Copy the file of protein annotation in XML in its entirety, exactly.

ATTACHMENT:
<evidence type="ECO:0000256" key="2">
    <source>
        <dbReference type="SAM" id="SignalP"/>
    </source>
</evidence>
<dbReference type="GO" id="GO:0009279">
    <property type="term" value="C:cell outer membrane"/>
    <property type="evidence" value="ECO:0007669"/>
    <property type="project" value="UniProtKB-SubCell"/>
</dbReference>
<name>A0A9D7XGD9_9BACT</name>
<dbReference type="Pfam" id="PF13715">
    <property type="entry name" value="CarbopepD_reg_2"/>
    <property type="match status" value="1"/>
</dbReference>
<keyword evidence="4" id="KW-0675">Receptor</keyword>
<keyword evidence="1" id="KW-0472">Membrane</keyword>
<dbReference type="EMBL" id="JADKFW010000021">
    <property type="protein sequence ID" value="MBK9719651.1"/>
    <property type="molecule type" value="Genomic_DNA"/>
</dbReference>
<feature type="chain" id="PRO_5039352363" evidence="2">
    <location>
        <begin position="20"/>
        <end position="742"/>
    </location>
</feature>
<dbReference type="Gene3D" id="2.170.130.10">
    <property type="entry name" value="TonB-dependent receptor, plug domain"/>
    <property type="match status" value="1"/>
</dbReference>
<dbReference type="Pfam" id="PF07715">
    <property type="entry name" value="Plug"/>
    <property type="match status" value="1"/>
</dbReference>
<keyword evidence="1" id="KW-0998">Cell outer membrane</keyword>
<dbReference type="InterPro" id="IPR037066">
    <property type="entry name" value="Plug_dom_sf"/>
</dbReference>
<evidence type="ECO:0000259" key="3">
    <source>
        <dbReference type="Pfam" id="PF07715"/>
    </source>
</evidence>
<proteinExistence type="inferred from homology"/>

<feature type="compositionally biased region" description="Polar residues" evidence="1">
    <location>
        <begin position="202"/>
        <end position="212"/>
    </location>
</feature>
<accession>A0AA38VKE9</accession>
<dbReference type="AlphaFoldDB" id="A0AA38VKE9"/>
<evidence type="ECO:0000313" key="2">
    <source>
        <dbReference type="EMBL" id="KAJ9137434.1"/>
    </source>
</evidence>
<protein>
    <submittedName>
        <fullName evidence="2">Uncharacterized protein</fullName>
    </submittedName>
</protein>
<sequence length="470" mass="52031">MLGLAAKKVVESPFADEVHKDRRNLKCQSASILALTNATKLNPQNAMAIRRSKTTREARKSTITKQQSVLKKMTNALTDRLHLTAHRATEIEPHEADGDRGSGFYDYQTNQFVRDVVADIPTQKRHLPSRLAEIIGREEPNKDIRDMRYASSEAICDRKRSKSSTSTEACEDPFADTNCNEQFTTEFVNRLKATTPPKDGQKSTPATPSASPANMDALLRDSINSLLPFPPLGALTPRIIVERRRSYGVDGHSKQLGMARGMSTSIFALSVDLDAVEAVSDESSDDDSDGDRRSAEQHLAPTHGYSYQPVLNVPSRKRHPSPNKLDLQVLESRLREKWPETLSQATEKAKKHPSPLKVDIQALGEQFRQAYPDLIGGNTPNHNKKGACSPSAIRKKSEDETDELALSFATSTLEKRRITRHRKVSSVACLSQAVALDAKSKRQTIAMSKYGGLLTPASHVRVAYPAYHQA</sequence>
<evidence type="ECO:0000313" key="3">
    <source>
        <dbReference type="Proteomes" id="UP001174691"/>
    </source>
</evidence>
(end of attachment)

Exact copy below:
<evidence type="ECO:0000256" key="2">
    <source>
        <dbReference type="SAM" id="SignalP"/>
    </source>
</evidence>
<dbReference type="GO" id="GO:0009279">
    <property type="term" value="C:cell outer membrane"/>
    <property type="evidence" value="ECO:0007669"/>
    <property type="project" value="UniProtKB-SubCell"/>
</dbReference>
<name>A0A9D7XGD9_9BACT</name>
<dbReference type="Pfam" id="PF13715">
    <property type="entry name" value="CarbopepD_reg_2"/>
    <property type="match status" value="1"/>
</dbReference>
<keyword evidence="4" id="KW-0675">Receptor</keyword>
<keyword evidence="1" id="KW-0472">Membrane</keyword>
<dbReference type="EMBL" id="JADKFW010000021">
    <property type="protein sequence ID" value="MBK9719651.1"/>
    <property type="molecule type" value="Genomic_DNA"/>
</dbReference>
<feature type="chain" id="PRO_5039352363" evidence="2">
    <location>
        <begin position="20"/>
        <end position="742"/>
    </location>
</feature>
<dbReference type="Gene3D" id="2.170.130.10">
    <property type="entry name" value="TonB-dependent receptor, plug domain"/>
    <property type="match status" value="1"/>
</dbReference>
<dbReference type="Pfam" id="PF07715">
    <property type="entry name" value="Plug"/>
    <property type="match status" value="1"/>
</dbReference>
<keyword evidence="1" id="KW-0998">Cell outer membrane</keyword>
<dbReference type="InterPro" id="IPR037066">
    <property type="entry name" value="Plug_dom_sf"/>
</dbReference>
<evidence type="ECO:0000259" key="3">
    <source>
        <dbReference type="Pfam" id="PF07715"/>
    </source>
</evidence>
<proteinExistence type="inferred from homology"/>

<feature type="compositionally biased region" description="Polar residues" evidence="1">
    <location>
        <begin position="202"/>
        <end position="212"/>
    </location>
</feature>
<accession>A0AA38VKE9</accession>
<dbReference type="AlphaFoldDB" id="A0AA38VKE9"/>
<evidence type="ECO:0000313" key="2">
    <source>
        <dbReference type="EMBL" id="KAJ9137434.1"/>
    </source>
</evidence>
<protein>
    <submittedName>
        <fullName evidence="2">Uncharacterized protein</fullName>
    </submittedName>
</protein>
<sequence length="470" mass="52031">MLGLAAKKVVESPFADEVHKDRRNLKCQSASILALTNATKLNPQNAMAIRRSKTTREARKSTITKQQSVLKKMTNALTDRLHLTAHRATEIEPHEADGDRGSGFYDYQTNQFVRDVVADIPTQKRHLPSRLAEIIGREEPNKDIRDMRYASSEAICDRKRSKSSTSTEACEDPFADTNCNEQFTTEFVNRLKATTPPKDGQKSTPATPSASPANMDALLRDSINSLLPFPPLGALTPRIIVERRRSYGVDGHSKQLGMARGMSTSIFALSVDLDAVEAVSDESSDDDSDGDRRSAEQHLAPTHGYSYQPVLNVPSRKRHPSPNKLDLQVLESRLREKWPETLSQATEKAKKHPSPLKVDIQALGEQFRQAYPDLIGGNTPNHNKKGACSPSAIRKKSEDETDELALSFATSTLEKRRITRHRKVSSVACLSQAVALDAKSKRQTIAMSKYGGLLTPASHVRVAYPAYHQA</sequence>
<evidence type="ECO:0000313" key="3">
    <source>
        <dbReference type="Proteomes" id="UP001174691"/>
    </source>
</evidence>